Pinar Toprak at the Captain Marvel premier, 2019. Photo by Jesse Grant/Getty.

Which brings us to Captain Marvel. It’s set in the mid 1990’s in Southern California with the lead being played by Brie Larson, a person in their 20’s playing a person in their 20’s. This is more than relatable to me because your host was also a person in their 20’s during this time frame and in this location.

As far as the film is concerned, they nailed the look, feel and, most importantly, the sounds of 1995 Southern California pretty damn well. It is also, in my honest opinion, the best chapter MCU has done with their comic book characters. Yes, heavy things are going down, but there is still a sense of fun and humor in it. Because at the end of the day, it’s still people running around in spandex and rubber suits acting badass.

Cover of Dreamboat Annie by Heart, 1975. (l-r) sisters Ann and Nancy Wilson. Toby Rankin – photography and Jim Rimmer – signature lettering. Courtesy of Mushroom Records.

Additionally, the sound mix for the score is unfortunately a problem with Captain Marvel, which features a female composer from Turkey, Pinar Toprak, a first for the MCU. At least with this film you can actually purchase or stream a copy of her excellent work and hear what I am talking about.

What is sadly absent: a physical soundtrack featuring the songs in the film. Maybe it was due to licensing, maybe no one simply thought it would sell, who knows. After my husband Travis and I watched the film, he could not stop raving about how much he loved the music in it, which primarily derives from the early to mid-1990’s and features a great many female artists, especially Black female artists, another surprising turn for a Marvel franchise film.

TLC, 1999. (l-r) Tionne “T-Boz” Watkins, Lisa “Left Eye” Lopes and Rozonda “Chilli” Thomas. Courtesy of Lucy/allaction.co.uk /EMPICS Entertainment.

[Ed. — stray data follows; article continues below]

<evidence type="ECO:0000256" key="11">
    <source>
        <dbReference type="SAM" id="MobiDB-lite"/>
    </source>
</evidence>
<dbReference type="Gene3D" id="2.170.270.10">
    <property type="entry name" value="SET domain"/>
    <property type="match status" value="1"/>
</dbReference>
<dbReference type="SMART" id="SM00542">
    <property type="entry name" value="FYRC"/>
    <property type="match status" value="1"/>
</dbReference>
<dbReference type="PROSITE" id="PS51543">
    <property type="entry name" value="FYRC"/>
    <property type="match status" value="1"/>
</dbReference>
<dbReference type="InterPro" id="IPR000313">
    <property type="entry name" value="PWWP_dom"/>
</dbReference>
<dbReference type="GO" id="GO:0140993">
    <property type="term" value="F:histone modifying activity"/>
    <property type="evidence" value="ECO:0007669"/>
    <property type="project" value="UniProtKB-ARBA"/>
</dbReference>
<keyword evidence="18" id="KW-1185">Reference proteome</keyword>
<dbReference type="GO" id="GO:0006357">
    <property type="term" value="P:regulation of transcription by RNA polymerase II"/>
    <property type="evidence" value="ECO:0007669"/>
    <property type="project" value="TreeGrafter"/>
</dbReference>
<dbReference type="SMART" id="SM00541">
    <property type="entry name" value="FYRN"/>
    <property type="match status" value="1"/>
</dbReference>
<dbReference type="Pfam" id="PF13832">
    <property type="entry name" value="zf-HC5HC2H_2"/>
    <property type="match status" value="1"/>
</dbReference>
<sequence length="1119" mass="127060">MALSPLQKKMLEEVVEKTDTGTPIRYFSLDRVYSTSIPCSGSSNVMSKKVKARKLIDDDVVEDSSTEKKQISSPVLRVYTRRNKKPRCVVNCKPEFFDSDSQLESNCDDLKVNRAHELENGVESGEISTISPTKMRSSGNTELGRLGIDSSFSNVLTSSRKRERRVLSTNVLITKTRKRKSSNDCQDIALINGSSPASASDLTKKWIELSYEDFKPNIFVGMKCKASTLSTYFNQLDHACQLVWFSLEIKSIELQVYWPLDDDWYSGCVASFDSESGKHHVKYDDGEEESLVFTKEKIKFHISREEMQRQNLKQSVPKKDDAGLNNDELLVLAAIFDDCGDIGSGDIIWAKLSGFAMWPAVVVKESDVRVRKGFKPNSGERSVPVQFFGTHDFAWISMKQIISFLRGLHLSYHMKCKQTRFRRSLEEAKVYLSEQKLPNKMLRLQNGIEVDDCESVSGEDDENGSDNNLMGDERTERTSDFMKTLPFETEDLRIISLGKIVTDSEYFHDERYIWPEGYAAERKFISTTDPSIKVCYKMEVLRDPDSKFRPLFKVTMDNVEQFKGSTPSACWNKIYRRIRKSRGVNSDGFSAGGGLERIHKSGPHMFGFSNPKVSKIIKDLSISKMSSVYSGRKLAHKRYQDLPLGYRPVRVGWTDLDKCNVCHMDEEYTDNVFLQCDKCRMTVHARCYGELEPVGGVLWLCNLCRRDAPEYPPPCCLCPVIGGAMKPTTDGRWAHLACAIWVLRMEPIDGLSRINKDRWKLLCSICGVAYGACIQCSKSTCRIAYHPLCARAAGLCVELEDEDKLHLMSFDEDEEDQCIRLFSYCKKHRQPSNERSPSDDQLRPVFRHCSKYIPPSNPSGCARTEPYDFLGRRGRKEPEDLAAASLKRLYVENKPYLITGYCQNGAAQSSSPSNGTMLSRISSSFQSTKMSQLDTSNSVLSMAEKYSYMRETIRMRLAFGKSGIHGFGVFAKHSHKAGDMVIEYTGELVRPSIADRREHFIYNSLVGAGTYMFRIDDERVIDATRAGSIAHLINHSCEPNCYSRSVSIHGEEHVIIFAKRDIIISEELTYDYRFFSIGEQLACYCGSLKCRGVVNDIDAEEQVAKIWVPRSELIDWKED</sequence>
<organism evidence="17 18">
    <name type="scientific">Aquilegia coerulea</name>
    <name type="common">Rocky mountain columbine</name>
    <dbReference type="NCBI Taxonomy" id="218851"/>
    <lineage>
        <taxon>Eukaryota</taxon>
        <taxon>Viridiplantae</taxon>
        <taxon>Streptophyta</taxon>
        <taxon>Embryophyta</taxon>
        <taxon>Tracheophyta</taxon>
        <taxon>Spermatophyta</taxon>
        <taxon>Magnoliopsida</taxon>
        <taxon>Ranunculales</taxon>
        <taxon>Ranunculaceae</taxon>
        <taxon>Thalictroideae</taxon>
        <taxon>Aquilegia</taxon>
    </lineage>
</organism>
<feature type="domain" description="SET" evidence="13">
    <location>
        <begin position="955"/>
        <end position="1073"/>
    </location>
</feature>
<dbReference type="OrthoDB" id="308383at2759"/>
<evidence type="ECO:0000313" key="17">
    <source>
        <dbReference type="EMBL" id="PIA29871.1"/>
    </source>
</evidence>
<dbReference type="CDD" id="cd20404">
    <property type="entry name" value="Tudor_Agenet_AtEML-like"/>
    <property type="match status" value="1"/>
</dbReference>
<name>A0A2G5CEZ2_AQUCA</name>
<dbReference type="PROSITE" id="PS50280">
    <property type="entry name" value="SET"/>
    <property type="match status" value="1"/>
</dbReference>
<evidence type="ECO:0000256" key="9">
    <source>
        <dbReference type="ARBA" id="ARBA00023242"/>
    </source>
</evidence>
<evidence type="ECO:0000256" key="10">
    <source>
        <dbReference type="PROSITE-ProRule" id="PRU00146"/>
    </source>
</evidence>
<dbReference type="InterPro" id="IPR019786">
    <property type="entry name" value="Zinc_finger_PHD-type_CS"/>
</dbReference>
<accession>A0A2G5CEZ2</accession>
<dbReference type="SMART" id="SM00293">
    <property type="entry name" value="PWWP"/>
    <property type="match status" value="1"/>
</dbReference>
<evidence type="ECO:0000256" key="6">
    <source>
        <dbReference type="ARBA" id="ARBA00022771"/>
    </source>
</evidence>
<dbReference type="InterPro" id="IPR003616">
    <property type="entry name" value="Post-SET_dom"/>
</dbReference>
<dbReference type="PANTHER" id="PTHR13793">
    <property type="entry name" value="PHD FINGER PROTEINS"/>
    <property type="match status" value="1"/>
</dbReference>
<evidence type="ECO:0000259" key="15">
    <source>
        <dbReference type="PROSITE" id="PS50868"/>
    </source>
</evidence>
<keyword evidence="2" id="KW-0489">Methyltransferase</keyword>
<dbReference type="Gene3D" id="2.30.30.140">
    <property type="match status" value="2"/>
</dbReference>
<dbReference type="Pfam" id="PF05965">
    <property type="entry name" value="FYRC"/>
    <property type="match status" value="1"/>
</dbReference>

In the past, to the best of my research, there have only been three films in the MCU that used vintage tracks by Black women: “Shoop” by Salt-N-Pepa (Deadpool), “Ain’t No Mountain High Enough” by the aforementioned Tammi Terrell with Marvin Gaye (Guardians of The Galaxy) and “First Time Ever I Saw Your Face” by Roberta Flack (Days of Future Past). Mind you, I might be wrong here, so asking the fanboys/fangirls/fan non-binary persons who seemingly know every detail about these productions to help me out in case I am mistaken.

And no, “Hit The Road Jack”, also from Deadpool, with a vocal spot by Margie Hendrix of The Raelettes doesn’t count, since the single was credited solely to Ray Charles. Neither does “Flashlight” by Parliament in Guardians of the Galaxy 2, which feature the uncredited Parlet and The Brides of Dr. Funkenstein as backing vocalists on the single.

Captain Marvel is, again in my honest opinion, the best use of “jukebox” hits in the Marvel cannon, which helped it become the enjoyable popcorn flick it always was meant to be. Unlike most other MCU films, the music doesn’t feel forced, ham-fisted or attempting to be hip and cool. Hell, instead of Marvin Gaye, maybe Falcon could have recommended Blue Swede to Captain America in The Winter Soldier. At least that would have been funny.

Hole, 1998. (l-r) Melissa Auf der Maur, Courtney Love, Patty Schemel and Eric Erlandson. Photo by Maggie Hallahan, courtesy of Geffen Records.

For that matter, “Copacabana” by Barry Manilow could have been inserted with re-written lyrics and still been more effective. C’mon everyone, sing along: “Her name was Carter, she was an agent…”

However, it’s a sad and sorry state of affairs when Black women are supposed to save everything, including the soundtrack to a multi-billion dollar enterprise and not even get a new physical release of their work that could expose these artists to potential new listeners. An incomplete series of videos on the Marvel website, none of which feature Black women, let me repeat that, none of which feature Black women, and a Spotify playlist that no longer exists further illustrates Marvel’s epic failure here in promoting the Black, female talent they use to sell their product.